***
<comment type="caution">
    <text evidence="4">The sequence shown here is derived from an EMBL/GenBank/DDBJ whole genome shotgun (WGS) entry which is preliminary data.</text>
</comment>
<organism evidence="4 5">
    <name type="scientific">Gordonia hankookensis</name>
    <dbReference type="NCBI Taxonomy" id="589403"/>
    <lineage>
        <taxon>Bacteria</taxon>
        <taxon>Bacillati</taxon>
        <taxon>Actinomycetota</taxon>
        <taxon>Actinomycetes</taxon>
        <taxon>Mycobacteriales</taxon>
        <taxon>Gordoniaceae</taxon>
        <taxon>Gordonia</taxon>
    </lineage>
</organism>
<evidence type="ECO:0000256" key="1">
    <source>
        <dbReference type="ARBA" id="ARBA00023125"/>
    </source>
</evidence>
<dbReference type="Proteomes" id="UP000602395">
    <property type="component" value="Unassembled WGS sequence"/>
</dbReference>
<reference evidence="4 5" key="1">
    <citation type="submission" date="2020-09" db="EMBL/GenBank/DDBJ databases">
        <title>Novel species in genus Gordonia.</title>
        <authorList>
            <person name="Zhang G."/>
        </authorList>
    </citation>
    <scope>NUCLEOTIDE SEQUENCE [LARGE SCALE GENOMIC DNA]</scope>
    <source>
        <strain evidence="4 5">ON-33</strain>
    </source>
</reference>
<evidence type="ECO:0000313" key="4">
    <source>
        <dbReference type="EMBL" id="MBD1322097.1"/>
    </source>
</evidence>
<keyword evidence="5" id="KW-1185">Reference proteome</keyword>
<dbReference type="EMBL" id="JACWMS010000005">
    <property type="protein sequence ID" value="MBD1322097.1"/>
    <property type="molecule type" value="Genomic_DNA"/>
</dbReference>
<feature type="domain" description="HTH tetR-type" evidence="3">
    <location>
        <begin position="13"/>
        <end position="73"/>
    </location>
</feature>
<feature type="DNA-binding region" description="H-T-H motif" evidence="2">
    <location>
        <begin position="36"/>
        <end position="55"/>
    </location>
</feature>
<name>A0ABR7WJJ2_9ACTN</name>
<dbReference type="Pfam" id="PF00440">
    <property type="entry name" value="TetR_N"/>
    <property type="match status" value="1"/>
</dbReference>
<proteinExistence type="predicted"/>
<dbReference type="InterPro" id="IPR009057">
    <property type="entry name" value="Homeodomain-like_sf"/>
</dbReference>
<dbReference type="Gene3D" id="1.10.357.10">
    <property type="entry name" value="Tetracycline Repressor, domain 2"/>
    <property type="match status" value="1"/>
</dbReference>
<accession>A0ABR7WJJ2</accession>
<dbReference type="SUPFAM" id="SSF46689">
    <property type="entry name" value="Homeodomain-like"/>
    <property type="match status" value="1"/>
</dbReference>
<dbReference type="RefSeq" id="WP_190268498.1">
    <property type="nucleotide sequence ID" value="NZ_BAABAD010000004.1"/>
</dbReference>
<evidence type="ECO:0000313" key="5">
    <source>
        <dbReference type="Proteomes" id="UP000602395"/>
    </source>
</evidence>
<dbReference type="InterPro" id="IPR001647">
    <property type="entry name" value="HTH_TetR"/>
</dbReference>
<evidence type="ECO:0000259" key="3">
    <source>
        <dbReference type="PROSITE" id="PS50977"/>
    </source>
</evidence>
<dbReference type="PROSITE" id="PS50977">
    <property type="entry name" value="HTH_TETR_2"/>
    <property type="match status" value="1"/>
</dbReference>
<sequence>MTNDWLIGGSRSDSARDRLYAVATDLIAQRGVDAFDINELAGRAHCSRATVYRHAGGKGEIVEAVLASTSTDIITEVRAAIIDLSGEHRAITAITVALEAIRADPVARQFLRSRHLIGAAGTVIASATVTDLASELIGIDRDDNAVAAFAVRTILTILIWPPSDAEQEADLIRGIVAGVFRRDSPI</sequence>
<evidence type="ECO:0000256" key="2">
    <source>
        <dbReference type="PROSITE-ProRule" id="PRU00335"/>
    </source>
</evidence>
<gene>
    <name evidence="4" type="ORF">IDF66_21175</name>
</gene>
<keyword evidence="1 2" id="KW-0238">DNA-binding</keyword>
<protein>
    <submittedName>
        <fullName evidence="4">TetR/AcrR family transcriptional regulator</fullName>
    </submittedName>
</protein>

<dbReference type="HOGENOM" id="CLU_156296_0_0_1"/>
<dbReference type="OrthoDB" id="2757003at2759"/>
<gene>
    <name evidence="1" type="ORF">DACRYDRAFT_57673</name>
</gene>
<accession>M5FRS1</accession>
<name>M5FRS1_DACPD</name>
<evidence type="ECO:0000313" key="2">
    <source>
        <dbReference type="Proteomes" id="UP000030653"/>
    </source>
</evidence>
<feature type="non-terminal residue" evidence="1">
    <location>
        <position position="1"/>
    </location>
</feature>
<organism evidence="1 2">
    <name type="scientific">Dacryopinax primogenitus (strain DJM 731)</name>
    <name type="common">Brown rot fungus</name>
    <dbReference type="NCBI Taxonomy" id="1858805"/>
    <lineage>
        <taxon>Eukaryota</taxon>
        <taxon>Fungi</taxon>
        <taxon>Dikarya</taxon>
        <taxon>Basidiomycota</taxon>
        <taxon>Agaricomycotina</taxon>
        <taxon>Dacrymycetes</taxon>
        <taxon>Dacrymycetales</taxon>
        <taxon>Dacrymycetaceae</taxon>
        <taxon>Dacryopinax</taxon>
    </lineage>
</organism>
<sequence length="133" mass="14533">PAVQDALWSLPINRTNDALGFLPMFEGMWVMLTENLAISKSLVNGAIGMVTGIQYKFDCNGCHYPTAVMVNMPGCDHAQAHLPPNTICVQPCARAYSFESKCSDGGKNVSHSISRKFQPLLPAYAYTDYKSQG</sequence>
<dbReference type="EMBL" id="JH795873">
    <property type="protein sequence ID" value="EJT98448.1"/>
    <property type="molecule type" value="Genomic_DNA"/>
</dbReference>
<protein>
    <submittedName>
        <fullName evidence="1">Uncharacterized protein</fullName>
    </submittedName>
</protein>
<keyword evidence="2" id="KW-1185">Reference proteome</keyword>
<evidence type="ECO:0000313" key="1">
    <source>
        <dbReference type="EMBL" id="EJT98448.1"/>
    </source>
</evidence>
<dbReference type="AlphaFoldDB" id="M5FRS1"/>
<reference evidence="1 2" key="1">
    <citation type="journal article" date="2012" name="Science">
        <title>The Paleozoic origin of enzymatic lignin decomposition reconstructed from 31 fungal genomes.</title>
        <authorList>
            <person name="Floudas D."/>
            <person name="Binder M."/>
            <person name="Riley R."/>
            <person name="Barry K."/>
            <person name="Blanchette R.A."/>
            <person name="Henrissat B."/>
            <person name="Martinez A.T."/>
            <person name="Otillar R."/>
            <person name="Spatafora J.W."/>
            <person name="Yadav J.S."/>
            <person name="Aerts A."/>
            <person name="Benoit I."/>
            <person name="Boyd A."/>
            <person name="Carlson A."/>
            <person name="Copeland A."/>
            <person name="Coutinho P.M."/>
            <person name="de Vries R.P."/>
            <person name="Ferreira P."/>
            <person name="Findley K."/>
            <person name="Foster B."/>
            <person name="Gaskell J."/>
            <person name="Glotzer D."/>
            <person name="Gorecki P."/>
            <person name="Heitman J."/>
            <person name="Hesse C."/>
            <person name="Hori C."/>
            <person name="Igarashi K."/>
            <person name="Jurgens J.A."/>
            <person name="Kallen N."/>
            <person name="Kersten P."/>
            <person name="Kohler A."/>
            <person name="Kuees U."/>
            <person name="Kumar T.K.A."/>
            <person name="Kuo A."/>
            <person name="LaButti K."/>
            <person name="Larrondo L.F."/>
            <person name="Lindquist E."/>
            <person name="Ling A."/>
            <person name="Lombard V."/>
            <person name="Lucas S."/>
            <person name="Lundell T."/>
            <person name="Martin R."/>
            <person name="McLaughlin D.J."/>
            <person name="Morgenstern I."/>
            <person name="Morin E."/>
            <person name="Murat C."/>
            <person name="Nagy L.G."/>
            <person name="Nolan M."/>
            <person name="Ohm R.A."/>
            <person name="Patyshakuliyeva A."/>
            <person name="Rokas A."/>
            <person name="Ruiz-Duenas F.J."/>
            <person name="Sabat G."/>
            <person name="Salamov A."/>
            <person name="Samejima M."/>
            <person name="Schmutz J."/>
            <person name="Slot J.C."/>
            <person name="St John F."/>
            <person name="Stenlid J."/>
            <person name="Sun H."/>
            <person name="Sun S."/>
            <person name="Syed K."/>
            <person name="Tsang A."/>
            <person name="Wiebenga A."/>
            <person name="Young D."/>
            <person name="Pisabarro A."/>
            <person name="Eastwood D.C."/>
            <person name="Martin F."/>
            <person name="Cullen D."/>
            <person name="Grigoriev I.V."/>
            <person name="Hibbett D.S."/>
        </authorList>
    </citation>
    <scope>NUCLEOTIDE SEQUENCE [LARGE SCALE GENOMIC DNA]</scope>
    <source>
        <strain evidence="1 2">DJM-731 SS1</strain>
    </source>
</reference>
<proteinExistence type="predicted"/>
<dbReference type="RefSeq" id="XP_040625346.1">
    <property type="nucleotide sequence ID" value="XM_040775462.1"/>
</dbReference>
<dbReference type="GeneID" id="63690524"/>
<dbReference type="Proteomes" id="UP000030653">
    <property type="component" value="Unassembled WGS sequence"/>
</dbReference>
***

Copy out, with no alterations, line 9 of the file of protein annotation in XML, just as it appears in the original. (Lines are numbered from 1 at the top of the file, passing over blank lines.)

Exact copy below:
        <taxon>Bacillati</taxon>